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Elevated Urinary Prostaglandins and the Effects of Aspirin on Renal Function in Lupus Erythematosus

ROBERT P. KIMBERLY, M.D.; JOHN R. GILL JR., M.D., F.A.C.P.; ROBERT E. BOWDEN, M.D.; HARRY R. KEISER, M.D., F.A.C.P.; and PAUL H. PLOTZ, M.D., F.A.C.P.
[+] Article and Author Information

Grant support: Dr. Kimberly is a Postdoctoral Fellow of The Arthritis Foundation, Hospital for Special Surgery, New York.

Presented in part at the 41st Annual Scientific Session of the American Rheumatism Association, 9-11 December 1976, Miami, Florida.

▸Requests for reprints should be addressed to Paul H. Plotz, M.D.; Clinical Center 9N210, National Institutes of Health; Bethesda, MD 20014.


Bethesda, Maryland


Ann Intern Med. 1978;89(3):336-341. doi:10.7326/0003-4819-89-3-336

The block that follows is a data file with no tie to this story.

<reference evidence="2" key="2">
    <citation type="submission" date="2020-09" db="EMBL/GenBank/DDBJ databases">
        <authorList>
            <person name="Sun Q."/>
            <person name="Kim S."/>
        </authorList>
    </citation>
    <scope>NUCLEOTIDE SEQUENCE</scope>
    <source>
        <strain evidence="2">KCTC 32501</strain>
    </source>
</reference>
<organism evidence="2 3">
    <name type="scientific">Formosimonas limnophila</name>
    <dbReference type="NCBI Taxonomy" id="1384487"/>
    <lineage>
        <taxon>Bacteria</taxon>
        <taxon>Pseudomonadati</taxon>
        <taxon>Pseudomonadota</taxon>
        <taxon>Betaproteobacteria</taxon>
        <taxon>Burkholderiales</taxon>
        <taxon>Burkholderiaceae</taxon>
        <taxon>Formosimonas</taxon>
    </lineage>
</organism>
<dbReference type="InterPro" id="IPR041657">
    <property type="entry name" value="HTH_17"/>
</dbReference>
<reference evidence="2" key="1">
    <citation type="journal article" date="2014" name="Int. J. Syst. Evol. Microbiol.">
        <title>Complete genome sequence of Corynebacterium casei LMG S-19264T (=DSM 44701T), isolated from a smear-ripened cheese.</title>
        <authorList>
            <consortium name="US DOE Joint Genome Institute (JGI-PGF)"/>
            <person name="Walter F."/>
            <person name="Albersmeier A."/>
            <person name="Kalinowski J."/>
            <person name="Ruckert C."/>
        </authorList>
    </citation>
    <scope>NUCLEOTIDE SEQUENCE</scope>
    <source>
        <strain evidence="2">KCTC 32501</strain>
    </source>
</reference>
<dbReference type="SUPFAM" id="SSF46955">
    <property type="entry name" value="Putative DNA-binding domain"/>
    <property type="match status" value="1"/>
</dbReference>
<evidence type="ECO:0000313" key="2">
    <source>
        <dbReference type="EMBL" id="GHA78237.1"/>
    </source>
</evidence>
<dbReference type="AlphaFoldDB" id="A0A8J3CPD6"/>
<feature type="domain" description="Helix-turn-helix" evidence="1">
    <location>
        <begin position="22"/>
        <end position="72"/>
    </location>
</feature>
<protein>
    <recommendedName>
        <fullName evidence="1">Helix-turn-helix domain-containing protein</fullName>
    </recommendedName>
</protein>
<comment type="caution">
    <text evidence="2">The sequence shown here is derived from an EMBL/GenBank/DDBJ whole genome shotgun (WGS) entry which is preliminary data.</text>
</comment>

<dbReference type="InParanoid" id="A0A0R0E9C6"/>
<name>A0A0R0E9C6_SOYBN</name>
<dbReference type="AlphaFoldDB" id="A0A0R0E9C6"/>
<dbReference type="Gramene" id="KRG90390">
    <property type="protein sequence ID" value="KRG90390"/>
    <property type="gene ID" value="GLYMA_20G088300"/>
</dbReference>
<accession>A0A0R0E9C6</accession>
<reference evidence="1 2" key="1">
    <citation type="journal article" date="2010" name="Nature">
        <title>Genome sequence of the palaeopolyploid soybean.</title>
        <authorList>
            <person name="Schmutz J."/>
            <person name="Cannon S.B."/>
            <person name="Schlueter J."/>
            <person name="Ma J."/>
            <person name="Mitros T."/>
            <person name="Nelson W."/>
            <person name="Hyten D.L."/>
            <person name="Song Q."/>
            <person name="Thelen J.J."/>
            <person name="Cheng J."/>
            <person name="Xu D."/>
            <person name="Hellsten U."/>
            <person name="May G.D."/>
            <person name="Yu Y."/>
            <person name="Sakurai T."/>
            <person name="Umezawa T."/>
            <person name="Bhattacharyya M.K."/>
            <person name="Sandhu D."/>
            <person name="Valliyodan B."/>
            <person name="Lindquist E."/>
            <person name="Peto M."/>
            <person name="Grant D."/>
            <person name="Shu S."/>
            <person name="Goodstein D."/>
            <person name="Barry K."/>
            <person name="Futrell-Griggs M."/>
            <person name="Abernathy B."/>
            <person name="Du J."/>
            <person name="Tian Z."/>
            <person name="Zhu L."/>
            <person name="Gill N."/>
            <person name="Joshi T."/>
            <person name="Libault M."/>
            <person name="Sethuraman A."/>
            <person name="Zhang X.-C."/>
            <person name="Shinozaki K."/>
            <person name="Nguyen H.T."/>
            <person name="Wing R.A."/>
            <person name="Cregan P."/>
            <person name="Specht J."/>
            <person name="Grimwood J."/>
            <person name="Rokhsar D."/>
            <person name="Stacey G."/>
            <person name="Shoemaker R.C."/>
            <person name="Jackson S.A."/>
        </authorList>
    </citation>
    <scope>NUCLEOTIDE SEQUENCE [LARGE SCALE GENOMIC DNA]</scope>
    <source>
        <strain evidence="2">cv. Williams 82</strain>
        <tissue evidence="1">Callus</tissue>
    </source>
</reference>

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We studied the urinary excretion of immunoreactive prostaglandin E-like material (iPGE) and renal function in seven women with systemic lupus erythematosus to evaluate the relation between urinary iPGE and the increase in serum creatinine in patients taking aspirin. The mean pretreatment excretion of urinary iPGE in patients with lupus erythematosus, 42.7 ± 6.4 ng/h, was significantly higher than the value of 29.0 ± 1.9 ng/h for normal subjects (P < 0.02). With aspirin, the urinary iPGE decreased an average of 45% (P < 0.001). Increases in serum creatinine and blood urea nitrogen confirmed our previous clinical observations. The concomitant mean fall in creatinine clearance of 18% (P < 0.001) was accompanied by a 14% decrease in inulin clearance (P < 0.005); p-aminohippurate clearance fell 29% (P < 0.005). The decline in urinary iPGE preceded the fall in creatinine clearance but was significantly correlated with it (r=0.78; P < 0.001). The observed changes reversed rapidly when aspirin was stopped. These data show that, in these patients with high urinary iPGE excretion, aspirin causes significant changes in renal function that may be mediated by the inhibition of prostaglandin synthesis.

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